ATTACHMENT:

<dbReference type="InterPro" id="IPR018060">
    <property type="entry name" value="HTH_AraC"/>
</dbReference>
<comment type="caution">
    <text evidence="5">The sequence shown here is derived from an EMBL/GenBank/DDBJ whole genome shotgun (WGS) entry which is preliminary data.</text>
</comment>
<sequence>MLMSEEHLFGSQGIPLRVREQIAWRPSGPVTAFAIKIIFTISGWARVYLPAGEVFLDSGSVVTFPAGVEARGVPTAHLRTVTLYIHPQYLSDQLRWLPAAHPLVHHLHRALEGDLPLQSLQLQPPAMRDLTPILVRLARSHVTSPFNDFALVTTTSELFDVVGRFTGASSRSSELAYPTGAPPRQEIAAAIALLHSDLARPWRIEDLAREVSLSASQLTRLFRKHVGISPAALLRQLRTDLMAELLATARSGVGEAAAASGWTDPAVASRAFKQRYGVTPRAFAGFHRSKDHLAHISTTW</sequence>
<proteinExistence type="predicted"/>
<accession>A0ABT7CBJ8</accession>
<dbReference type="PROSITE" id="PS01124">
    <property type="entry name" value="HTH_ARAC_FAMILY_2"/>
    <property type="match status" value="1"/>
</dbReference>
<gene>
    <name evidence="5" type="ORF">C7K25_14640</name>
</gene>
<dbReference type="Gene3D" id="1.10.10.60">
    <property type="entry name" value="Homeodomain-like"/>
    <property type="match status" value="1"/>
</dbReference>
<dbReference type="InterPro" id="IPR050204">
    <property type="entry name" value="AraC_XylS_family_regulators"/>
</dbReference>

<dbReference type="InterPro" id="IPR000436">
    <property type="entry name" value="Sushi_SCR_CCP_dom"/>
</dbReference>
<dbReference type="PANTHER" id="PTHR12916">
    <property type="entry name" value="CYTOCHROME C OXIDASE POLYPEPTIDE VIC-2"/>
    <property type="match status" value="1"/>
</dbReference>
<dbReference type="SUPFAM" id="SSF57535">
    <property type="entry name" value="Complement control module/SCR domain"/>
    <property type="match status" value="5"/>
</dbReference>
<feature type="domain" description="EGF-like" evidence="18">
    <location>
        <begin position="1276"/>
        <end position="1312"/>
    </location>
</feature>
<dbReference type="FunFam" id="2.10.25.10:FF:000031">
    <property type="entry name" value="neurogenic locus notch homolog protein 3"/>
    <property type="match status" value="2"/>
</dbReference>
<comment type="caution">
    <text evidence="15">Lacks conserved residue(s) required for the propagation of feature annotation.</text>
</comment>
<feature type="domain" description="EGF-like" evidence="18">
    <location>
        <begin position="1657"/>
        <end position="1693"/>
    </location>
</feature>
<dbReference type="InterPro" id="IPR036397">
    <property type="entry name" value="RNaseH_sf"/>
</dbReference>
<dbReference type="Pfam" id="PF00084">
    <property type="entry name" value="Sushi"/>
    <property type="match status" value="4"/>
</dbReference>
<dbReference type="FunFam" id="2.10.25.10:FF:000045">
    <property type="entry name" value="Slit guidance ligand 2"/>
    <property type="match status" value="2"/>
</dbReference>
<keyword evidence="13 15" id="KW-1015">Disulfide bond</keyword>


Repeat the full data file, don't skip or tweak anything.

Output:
<dbReference type="InterPro" id="IPR018060">
    <property type="entry name" value="HTH_AraC"/>
</dbReference>
<comment type="caution">
    <text evidence="5">The sequence shown here is derived from an EMBL/GenBank/DDBJ whole genome shotgun (WGS) entry which is preliminary data.</text>
</comment>
<sequence>MLMSEEHLFGSQGIPLRVREQIAWRPSGPVTAFAIKIIFTISGWARVYLPAGEVFLDSGSVVTFPAGVEARGVPTAHLRTVTLYIHPQYLSDQLRWLPAAHPLVHHLHRALEGDLPLQSLQLQPPAMRDLTPILVRLARSHVTSPFNDFALVTTTSELFDVVGRFTGASSRSSELAYPTGAPPRQEIAAAIALLHSDLARPWRIEDLAREVSLSASQLTRLFRKHVGISPAALLRQLRTDLMAELLATARSGVGEAAAASGWTDPAVASRAFKQRYGVTPRAFAGFHRSKDHLAHISTTW</sequence>
<proteinExistence type="predicted"/>
<accession>A0ABT7CBJ8</accession>
<dbReference type="PROSITE" id="PS01124">
    <property type="entry name" value="HTH_ARAC_FAMILY_2"/>
    <property type="match status" value="1"/>
</dbReference>
<gene>
    <name evidence="5" type="ORF">C7K25_14640</name>
</gene>
<dbReference type="Gene3D" id="1.10.10.60">
    <property type="entry name" value="Homeodomain-like"/>
    <property type="match status" value="1"/>
</dbReference>
<dbReference type="InterPro" id="IPR050204">
    <property type="entry name" value="AraC_XylS_family_regulators"/>
</dbReference>

<dbReference type="InterPro" id="IPR000436">
    <property type="entry name" value="Sushi_SCR_CCP_dom"/>
</dbReference>
<dbReference type="PANTHER" id="PTHR12916">
    <property type="entry name" value="CYTOCHROME C OXIDASE POLYPEPTIDE VIC-2"/>
    <property type="match status" value="1"/>
</dbReference>
<dbReference type="SUPFAM" id="SSF57535">
    <property type="entry name" value="Complement control module/SCR domain"/>
    <property type="match status" value="5"/>
</dbReference>
<feature type="domain" description="EGF-like" evidence="18">
    <location>
        <begin position="1276"/>
        <end position="1312"/>
    </location>
</feature>
<dbReference type="FunFam" id="2.10.25.10:FF:000031">
    <property type="entry name" value="neurogenic locus notch homolog protein 3"/>
    <property type="match status" value="2"/>
</dbReference>
<comment type="caution">
    <text evidence="15">Lacks conserved residue(s) required for the propagation of feature annotation.</text>
</comment>
<feature type="domain" description="EGF-like" evidence="18">
    <location>
        <begin position="1657"/>
        <end position="1693"/>
    </location>
</feature>
<dbReference type="InterPro" id="IPR036397">
    <property type="entry name" value="RNaseH_sf"/>
</dbReference>
<dbReference type="Pfam" id="PF00084">
    <property type="entry name" value="Sushi"/>
    <property type="match status" value="4"/>
</dbReference>
<dbReference type="FunFam" id="2.10.25.10:FF:000045">
    <property type="entry name" value="Slit guidance ligand 2"/>
    <property type="match status" value="2"/>
</dbReference>
<keyword evidence="13 15" id="KW-1015">Disulfide bond</keyword>